Again, what gives additional protection to a statement of fact published here, as opposed to, say, on a billboard, in a newspaper or book? Is there some law I have not seen that says you can say anything about anyone without recourse?
Regards your concern about social media, please get real: everything you publish or transmit should be considered public. Best not to say anything there you would not want published on the front page next day.
Oh, and by the way, I am free to deny anyone a job interview if they posted crap on DU or HuffPo. So are you
Our modern pols HATE the first amendment, and would happily do away with it at the slightest opportunity.
Now, it seems, they have that opportunity.
Perhaps I didn’t make clear that I was mocking the idea of needing certification to enjoy free speech. As far as the Constitution is concerned, while I honor your service, being human is qualification enough. Everything on top of that is what you did to ensure that being human is STILL enough.
Oops, a bit flip, eh? Please think for a moment about the First Amendment right to anonymous speech. There’s a longstanding bright line of protection for it in the courts. Something about the government keeping databases on people - you know, irrational paranoid stuff like that.
She goes by the name Ann Barnhardt.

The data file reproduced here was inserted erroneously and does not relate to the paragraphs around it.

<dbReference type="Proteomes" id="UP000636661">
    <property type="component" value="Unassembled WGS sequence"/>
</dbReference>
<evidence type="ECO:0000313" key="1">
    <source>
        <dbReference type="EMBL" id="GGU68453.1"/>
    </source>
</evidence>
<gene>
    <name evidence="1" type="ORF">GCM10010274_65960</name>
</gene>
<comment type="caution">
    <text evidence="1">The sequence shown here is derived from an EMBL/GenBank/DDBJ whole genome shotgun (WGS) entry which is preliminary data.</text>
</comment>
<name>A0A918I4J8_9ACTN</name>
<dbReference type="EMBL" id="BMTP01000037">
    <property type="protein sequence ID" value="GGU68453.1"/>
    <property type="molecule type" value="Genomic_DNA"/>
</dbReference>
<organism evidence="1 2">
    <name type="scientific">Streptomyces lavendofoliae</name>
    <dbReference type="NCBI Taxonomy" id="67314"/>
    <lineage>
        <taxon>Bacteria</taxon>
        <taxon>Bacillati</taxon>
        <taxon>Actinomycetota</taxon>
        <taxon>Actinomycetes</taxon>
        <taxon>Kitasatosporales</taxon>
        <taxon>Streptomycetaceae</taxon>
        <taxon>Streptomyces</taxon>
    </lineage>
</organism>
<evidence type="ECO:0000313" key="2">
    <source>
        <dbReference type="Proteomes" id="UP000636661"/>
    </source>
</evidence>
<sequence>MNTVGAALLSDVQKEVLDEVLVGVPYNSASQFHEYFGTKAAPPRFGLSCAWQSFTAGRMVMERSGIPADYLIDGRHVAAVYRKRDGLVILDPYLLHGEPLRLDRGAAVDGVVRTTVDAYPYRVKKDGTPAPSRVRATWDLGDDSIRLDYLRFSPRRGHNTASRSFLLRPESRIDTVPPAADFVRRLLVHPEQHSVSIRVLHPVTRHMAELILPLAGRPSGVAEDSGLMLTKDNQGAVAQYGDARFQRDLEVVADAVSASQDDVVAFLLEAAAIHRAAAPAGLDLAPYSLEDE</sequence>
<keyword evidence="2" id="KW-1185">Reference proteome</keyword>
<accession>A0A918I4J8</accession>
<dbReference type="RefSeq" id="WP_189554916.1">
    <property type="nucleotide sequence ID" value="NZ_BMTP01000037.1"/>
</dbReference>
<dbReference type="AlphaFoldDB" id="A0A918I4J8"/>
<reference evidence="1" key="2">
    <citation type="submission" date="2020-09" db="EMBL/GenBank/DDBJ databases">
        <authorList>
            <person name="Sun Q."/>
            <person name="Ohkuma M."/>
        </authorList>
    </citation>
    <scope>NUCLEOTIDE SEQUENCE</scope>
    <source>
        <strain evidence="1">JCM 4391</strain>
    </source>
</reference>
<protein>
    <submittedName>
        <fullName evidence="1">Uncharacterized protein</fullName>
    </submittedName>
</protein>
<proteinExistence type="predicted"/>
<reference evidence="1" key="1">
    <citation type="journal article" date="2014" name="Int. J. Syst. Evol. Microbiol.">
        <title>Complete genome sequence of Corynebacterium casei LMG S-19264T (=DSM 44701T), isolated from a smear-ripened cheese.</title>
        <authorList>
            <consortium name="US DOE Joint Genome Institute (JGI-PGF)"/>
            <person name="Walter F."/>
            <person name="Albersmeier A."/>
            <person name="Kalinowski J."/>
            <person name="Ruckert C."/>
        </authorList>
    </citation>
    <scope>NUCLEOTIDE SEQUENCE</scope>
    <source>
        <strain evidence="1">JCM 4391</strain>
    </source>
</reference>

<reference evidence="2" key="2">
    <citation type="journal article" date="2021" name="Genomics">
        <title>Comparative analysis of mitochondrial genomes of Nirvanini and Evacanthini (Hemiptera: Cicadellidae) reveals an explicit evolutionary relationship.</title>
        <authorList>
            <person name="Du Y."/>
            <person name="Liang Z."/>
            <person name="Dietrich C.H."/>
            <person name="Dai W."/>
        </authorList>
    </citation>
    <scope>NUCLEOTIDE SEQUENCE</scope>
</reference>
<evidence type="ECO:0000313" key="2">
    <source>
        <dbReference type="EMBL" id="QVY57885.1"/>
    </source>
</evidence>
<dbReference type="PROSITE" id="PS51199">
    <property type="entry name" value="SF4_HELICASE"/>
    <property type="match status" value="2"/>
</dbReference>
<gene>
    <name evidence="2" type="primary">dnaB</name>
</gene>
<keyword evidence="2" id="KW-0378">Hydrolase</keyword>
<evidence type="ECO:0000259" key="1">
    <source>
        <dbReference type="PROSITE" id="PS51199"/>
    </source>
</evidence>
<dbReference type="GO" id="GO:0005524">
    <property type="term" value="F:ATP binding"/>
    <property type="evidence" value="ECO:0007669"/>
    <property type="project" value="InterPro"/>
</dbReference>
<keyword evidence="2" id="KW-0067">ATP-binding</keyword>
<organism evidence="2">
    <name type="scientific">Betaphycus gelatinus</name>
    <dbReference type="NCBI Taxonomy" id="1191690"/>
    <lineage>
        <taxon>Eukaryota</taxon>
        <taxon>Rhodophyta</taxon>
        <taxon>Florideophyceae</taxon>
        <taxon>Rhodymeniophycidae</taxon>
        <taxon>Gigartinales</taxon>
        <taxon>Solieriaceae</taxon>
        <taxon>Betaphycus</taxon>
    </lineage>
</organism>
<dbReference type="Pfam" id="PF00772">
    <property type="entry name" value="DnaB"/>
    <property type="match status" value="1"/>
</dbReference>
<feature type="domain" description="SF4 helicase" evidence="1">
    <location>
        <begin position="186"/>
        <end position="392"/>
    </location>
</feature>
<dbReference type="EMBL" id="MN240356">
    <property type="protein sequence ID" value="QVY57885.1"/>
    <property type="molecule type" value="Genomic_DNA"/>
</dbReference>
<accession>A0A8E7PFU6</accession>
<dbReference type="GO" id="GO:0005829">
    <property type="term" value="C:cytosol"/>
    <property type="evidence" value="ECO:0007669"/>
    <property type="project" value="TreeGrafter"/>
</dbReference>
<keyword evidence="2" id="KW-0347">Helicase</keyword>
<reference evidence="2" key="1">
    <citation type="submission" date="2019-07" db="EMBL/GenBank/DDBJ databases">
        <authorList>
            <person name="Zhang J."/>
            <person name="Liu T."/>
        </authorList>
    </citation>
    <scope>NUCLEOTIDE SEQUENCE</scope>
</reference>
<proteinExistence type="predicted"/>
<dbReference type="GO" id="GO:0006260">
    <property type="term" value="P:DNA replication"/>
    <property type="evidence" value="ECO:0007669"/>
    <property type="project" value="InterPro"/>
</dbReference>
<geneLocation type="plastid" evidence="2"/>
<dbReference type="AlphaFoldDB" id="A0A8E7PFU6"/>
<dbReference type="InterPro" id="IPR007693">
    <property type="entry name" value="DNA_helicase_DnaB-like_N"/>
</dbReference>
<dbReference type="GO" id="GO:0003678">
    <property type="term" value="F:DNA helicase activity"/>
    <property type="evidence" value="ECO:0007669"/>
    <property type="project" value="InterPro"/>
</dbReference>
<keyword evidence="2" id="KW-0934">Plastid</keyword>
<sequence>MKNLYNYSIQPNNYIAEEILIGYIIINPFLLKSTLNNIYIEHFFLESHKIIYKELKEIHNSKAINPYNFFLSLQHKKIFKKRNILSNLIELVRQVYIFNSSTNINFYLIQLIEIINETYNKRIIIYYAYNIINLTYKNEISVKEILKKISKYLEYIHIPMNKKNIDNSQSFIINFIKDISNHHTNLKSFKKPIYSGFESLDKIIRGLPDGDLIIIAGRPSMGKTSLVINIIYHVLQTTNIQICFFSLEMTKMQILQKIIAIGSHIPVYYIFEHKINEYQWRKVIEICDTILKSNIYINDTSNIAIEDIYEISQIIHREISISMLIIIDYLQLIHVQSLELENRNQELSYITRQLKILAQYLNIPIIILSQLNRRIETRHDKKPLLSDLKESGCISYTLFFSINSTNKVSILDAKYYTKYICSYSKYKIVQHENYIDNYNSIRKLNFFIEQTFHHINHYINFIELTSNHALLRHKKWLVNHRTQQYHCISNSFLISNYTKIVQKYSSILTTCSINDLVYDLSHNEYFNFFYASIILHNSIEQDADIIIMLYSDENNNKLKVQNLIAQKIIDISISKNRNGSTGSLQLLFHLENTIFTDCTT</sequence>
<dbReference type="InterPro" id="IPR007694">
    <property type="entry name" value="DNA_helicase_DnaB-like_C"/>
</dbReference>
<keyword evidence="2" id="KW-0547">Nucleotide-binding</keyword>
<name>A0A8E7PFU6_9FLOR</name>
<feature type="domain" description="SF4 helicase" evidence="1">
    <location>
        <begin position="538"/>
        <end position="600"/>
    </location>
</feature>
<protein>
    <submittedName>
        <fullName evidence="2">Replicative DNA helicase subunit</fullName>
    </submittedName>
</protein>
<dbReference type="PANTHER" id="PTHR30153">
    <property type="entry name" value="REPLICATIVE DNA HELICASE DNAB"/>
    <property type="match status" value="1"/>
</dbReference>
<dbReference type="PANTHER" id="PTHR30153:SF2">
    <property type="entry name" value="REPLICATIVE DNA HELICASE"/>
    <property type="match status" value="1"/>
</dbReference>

Quite so. Thank you for the correction.
All I am saying, like the cat lady above, is keep some basic rules of civility and common sense online, as I expect you would in a coffee shop, by a water cooler or wherever. And remember, online is an enduring form of publication, like print, like TV, like radio, like books.
That's the point - a young medium needs to observe the same rules as its fading competitors.
By all means, express all the opinions you like, but if they're half-@ssed or reflect badly on you, live with the consequences.
I guess, in short, take ink-stained wretch Howie Carr's well worn advice: "don't say anything you wouldn't want to see quoted on the front page next morning".
Shut up, hypocrite.
Okay you lost me completely there.
Campaign speech can contain pretty much anything, and be considered protected by the courts.
In the 1970s, I remember a candidate who swore in an ad just to get the ad talked about on national TV.
People like Alan Grayson say despicable things in their campaign ads.
Therefore, for a nominal fee in advance of some upcoming local election, file as a candidate and flame away on the internet.
Sure I did.